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The Health Care Act: How Can Small Business Plan Ahead?

The Health Care Act: How Can Small Business Plan Ahead?

By: Melanie Berkowitz, Esq.

To say that many small businesses are unsure about their duties and options under the health care act (also known as the Affordable Care Act, or as health care reform, or Obamacare) may be an understatement. 

Earlier this year the government delayed the Affordable Care Act’s employer mandate until 2014. Yet, with the planned opening of the so-called “health insurance exchanges” just around the corner, businesses await final clarification on several outstanding issues that will impact their decisions around the health care act.

In the meantime, a number of recommendations are being repeated over and over by industry experts:

  • Understand your business’ vision and core values
  • Get educated
  • Know your workforce
  • Be flexible

Ideally, employers already use these considerations when running a business.

Once a company understands what its needs and assets are in general, they will be ready to apply these decisions to their health care policy.

Think Beyond Healthcare
 “The first thing businesses need to do is consider how providing health care benefits will promote the company’s goals and vision — apart from the requirements of the Act,” says Joe Donlan, President of  ConnectedHealth. The company has developed an ecommerce health benefits shopping platform (or marketplace/private exchange).

“Most employers want to lower costs, engage employees, improve productivity and remain competitive. The right benefits strategy can do all of those things,” says Dolan.

Putting the priorities of the business first makes it easier to integrate the relevant portions of the health care act into an overall benefits program that is tailored to the company.  

“If I have a customer that is in an industry where all the major players offer health benefits, it is likely my client will want to offer them too, even if the Act doesn’t require it,” explains Donlan.

Know What to Know
There are a number of resources that can help employers navigate through the health care act to find the parts that are relevant to them, particularly as they calculate “full-time equivalent” employees.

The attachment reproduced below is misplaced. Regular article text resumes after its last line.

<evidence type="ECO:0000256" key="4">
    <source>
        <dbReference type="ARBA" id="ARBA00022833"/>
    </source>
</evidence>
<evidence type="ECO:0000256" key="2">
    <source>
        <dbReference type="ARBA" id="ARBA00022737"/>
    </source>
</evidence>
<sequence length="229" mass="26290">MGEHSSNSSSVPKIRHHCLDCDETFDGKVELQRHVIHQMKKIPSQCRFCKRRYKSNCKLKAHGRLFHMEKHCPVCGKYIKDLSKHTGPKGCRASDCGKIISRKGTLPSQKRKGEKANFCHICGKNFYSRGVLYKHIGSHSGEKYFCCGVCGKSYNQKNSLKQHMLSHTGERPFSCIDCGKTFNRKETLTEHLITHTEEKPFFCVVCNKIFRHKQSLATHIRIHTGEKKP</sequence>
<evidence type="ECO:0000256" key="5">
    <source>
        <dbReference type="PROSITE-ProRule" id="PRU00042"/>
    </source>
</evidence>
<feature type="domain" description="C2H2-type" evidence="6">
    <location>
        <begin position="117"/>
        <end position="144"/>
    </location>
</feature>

Judy Bradby, president of health care consulting firm ProHealth Strategies, sees lack of knowledge as the biggest stumbling block to compliance and offers several ways around it for employers.

A private consultant can provide one-on-one assistance in completing employee registrations and communicating with workers. But there are also a number of free resources available online to assist consumers in meeting deadlines and filing the correct information. Some of Bradby’s favorites include:

Health care act general information:

Health care act research:

Up-to-the-minute “tweets”:

Get Organized
Once you decide that you will or must offer some sort of health benefits plan to your workforce you can educate yourself about what compliance means to your business. Then it’s time to start putting your strategy into action. “Must do” items include:

  • Keeping track of Affordable Care Act deadlines 
  • Making a list of employees and compile records showing the hours they work
  • Mapping out your budget and what you are prepared to spend on benefits
  • Ensuring that you provide employees with proper notices in time for open enrollment
  • Familiarizing yourself with the insurance exchanges, both for your state and the national exchange
  • Speaking to your existing benefits provider, if you have one

Consider New Benefits Options
One significant issue within the health care act that remains unresolved is whether a company’s size will categorize it as a “small group” (which imposes certain requirements on the benefits it provides) and/or subject it to the Act’s employer mandate (which governs whether it must provide benefits at all).

The result has confounded small-business owner Don Fornes, CEO of Software Advice. In a recent blog post, he estimates that his business will see “price increases of anywhere from six percent to 40 percent per employee next year.”

To combat that uncertainty, Fornes is considering converting to a self-funded insurance plan. While such a plan carries greater risk, it may also be the most effective way for smaller companies to gain more control over the type and cost of the benefits they provide.

Another solution for employers is to create a defined contribution plans for their employees. “The defined contribution model can be adapted to almost any sized workforce,” explains Donlan. 

 “In addition, we will integrate the Qualified Health Plans from the state and national insurance marketplace into our private exchange that employers offer, giving employees the widest variety of choices with full transparency about costs.”  

Experts Advise to Remain Flexible
Both Donlan and Bradby agree that patience and a willingness to be flexible are essential when it comes to figuring out the Affordable Care Act. 
“Until the law actually goes into effect, we really have no idea how it’s all going to work,” says Bradby. “So the best-laid plans may need to be revised and revamped in the coming months and years.”